The Official Student News Site of Parkway West High

The plight of the West County parent

October 13, 2021


Michael Lolley

Critical race theory can be used to analyze situations in St. Louis, including at our own school.

Unfortunately, critical race theory still can be applied to many events within the education sphere in America’s current climate. Brittany Hogan, Rockwood School District’s former director of diversity and inclusion, was forced out of her job due to the same lies issued by the district’s concerned parents at the meetings in which they compared critical race theory to “child abuse.”

Hogan received hate message after hate message on social media and in emails, so much so that she was mentally and physically drained.

“I got accused of being racist against white people,” Hogan said in an interview with Slate. “I got accused of being divisive, of basically not being a good person, not doing good things for children, because we’re talking about race and talking about race is racist essentially.”

Parents were upset with Rockwood’s decision to remove an American flag featuring the Thin Blue Line from baseball uniforms, as well as the inclusion of books like Stamped, in Rockwood’s curriculum. Rockwood was all too quick to defend themselves, stating they are simply, “committed to providing an equitable, welcoming and safe learning environment for all students,” a feat entirely possible while also teaching critical race theory, which they do not. The situation snowballed when a memo was found instructing teachers not to reveal curriculum directly to parents and to avoid certain words like “privilege” and “activist,” which the author thought might particularly enrage parents. 

Well, Rockwood parents, you certainly proved them wrong, didn’t you?

As per their typical behavior, concerned parents went into a frenzy, threatening Hogan’s job time and time again. Most worryingly, after the Rockwood superintendent announced that the baseball uniforms could not feature the Thin Blue Line flag, “security had to be put outside the homes of [Hogan] and Dr. Terry Harris, the two highest-ranking Black people in Rockwood, because of the things that were being said on social media.”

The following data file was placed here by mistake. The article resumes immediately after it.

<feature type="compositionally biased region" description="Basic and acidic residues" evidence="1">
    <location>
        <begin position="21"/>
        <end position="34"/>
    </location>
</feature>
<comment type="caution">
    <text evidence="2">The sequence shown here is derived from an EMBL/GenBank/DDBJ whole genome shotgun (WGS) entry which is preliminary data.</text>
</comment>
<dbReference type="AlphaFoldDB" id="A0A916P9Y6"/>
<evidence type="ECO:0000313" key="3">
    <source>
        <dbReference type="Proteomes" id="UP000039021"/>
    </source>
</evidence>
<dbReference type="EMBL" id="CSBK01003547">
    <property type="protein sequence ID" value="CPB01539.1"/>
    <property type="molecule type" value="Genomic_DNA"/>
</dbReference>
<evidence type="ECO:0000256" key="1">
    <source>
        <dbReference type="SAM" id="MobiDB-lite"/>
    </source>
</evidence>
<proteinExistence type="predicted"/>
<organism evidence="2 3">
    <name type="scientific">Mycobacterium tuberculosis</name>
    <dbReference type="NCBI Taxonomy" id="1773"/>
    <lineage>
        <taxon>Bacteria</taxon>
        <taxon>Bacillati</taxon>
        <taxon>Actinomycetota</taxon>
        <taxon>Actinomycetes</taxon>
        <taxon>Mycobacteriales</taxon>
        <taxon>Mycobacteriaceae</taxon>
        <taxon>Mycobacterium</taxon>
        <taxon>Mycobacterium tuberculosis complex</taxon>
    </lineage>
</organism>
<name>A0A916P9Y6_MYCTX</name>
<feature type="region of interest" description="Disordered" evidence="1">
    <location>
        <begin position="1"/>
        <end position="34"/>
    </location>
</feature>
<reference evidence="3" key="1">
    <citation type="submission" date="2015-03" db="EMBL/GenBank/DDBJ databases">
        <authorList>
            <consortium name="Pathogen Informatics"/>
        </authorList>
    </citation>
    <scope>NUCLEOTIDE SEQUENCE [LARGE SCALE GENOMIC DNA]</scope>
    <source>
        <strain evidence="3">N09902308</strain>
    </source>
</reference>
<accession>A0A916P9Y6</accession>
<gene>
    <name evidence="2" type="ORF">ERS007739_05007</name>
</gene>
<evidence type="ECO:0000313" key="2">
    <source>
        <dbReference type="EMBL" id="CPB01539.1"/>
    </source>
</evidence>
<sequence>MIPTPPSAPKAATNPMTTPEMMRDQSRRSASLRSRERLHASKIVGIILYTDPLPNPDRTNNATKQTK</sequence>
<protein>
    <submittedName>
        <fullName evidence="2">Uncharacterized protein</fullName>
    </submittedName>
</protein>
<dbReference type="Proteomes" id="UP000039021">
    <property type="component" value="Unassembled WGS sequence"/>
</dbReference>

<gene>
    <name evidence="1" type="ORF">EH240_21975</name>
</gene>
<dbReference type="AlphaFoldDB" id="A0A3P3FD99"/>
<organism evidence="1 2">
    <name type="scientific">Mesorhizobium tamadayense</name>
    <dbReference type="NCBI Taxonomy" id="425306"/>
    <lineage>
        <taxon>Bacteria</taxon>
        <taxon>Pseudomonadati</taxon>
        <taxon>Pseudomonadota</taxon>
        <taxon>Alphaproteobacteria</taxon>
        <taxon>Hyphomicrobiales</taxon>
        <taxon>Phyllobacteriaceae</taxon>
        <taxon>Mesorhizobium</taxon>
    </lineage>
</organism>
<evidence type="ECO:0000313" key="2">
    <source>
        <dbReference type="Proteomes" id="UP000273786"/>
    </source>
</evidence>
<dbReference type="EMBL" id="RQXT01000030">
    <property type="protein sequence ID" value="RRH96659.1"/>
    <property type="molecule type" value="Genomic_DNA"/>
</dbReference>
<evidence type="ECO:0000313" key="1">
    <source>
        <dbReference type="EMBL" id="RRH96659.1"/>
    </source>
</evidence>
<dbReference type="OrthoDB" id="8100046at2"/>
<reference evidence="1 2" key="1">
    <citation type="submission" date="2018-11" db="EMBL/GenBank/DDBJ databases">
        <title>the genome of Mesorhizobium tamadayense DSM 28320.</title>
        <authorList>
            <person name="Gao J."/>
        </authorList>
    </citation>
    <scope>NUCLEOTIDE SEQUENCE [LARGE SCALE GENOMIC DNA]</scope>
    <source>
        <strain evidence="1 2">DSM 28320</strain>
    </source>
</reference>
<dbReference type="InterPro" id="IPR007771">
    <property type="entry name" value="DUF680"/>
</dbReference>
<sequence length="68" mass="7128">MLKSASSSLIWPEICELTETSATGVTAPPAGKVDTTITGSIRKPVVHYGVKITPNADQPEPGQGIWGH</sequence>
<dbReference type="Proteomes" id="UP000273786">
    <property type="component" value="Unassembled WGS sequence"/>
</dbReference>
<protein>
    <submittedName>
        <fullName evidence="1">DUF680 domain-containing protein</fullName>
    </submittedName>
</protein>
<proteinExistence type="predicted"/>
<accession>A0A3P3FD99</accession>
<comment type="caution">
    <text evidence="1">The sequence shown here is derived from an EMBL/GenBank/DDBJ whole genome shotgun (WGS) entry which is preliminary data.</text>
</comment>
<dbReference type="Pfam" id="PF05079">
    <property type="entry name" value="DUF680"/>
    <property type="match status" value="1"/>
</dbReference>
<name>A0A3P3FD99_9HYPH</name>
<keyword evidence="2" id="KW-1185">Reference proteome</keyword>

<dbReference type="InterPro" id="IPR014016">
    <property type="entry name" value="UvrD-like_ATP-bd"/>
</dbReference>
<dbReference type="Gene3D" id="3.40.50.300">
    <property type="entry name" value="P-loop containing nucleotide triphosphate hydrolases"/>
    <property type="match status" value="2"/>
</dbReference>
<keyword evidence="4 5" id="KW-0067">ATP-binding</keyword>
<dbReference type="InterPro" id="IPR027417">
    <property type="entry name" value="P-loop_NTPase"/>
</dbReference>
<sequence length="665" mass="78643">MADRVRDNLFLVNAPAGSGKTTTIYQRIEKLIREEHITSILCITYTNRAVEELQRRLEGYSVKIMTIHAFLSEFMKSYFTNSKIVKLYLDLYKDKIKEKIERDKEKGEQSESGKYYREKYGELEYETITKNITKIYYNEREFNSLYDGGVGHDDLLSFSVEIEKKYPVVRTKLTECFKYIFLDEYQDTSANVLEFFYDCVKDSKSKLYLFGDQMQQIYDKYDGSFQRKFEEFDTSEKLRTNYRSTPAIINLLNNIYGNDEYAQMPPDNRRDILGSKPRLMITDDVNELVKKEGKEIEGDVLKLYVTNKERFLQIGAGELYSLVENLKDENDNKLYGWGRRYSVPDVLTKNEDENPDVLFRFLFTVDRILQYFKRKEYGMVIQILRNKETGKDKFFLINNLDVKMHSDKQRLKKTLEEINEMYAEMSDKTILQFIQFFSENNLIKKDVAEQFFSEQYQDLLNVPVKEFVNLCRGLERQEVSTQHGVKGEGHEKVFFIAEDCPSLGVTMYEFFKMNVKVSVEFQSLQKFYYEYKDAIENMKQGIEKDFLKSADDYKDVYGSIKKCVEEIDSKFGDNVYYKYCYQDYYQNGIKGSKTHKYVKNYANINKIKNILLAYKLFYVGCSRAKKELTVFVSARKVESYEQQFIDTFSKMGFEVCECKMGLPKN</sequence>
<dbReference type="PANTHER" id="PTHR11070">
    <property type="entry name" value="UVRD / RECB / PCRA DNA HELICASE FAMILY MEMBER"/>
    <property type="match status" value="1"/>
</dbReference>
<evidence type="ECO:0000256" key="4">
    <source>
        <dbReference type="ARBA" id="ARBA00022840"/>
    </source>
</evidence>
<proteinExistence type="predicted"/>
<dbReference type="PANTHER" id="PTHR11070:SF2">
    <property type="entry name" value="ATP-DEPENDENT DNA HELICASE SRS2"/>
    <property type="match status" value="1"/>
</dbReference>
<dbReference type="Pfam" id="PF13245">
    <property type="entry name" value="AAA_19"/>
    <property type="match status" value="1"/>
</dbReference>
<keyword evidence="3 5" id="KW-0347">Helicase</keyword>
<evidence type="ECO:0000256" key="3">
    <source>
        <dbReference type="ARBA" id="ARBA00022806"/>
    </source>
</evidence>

As in the aftermath of Board v. Brown, when critical race theory was used to examine the extermination of Black educators through many means, history repeated itself. Eventually, Hogan resigned.

The failures of the law to effectively tackle racism are as ever-prevalent today as they were 70+ years ago when Brown v. Board of Education was decided. This is what critical race theory teaches first and foremost, that the law is complicit in upholding racism, and education is a primary example. As Black people are continually targeted, blamed, harassed and forced to quit their jobs, parents’ fears over teaching critical race theory and all its heavily diluted forms only further illustrate its necessity.

Unfortunately, Rockwood isn’t the only West County district overrun by racist rhetoric. In Parkway, concerned parents have voiced their grievances over the seemingly rampant critical race theory lessons being taught in schools, even calling for the resignation of Superintendent Keith Marty with an online petition.

One commenter, Fred Carter stated that district educators are “training teachers… critical race theory, without actually calling it that,” and that an elementary school’s principal believes that “the white children and the teachers are all racist, white supremacists and white privileged.”

Another, Brad Neece, added that “Critical race theory & all of it’s variants are defacto TEACHING racism.”

Well, despite the grammar errors, that last one isn’t actually too far off. Critical race theory teaches what racism is, and how it’s enacted by the systems we live under. This shouldn’t be something to run from, or something to threaten people to resign over. Not to mention that Parkway has never taught critical race theory in the first place, even in any sort of disguised manner.

Still, despite this fact, parents and other outraged individuals have been harassing Parkway educators. They might be voicing their opinions on the matter, but they really only prove why critical race theory, or any form of education on racism, is important. The ignorance that fosters insecure people to take such actions against anyone remotely related to education about racism in general could be eradicated with such education. The irony lives on.

Even among students, racist acts remain rampant. Parkway high schools have struggled with racist incidents for years, most infamously with writings of slurs and racial messages around schools.

We can clearly see the effect of failing to properly educate students about racism: our children become ignorant, and eventually hateful. “Working to help students understand the views, values and cultures of others,” or encouraging parents to “take time to discuss with your children the topic of race and racism in our country and region,” as Marty suggested in a Sept. 23 email, is simply not enough when parents refuse to acknowledge that racism even exists. Schools must take an active stance in educating about race, and they must stop shying away so quickly from anything related to critical race theory over fears from parent retribution.

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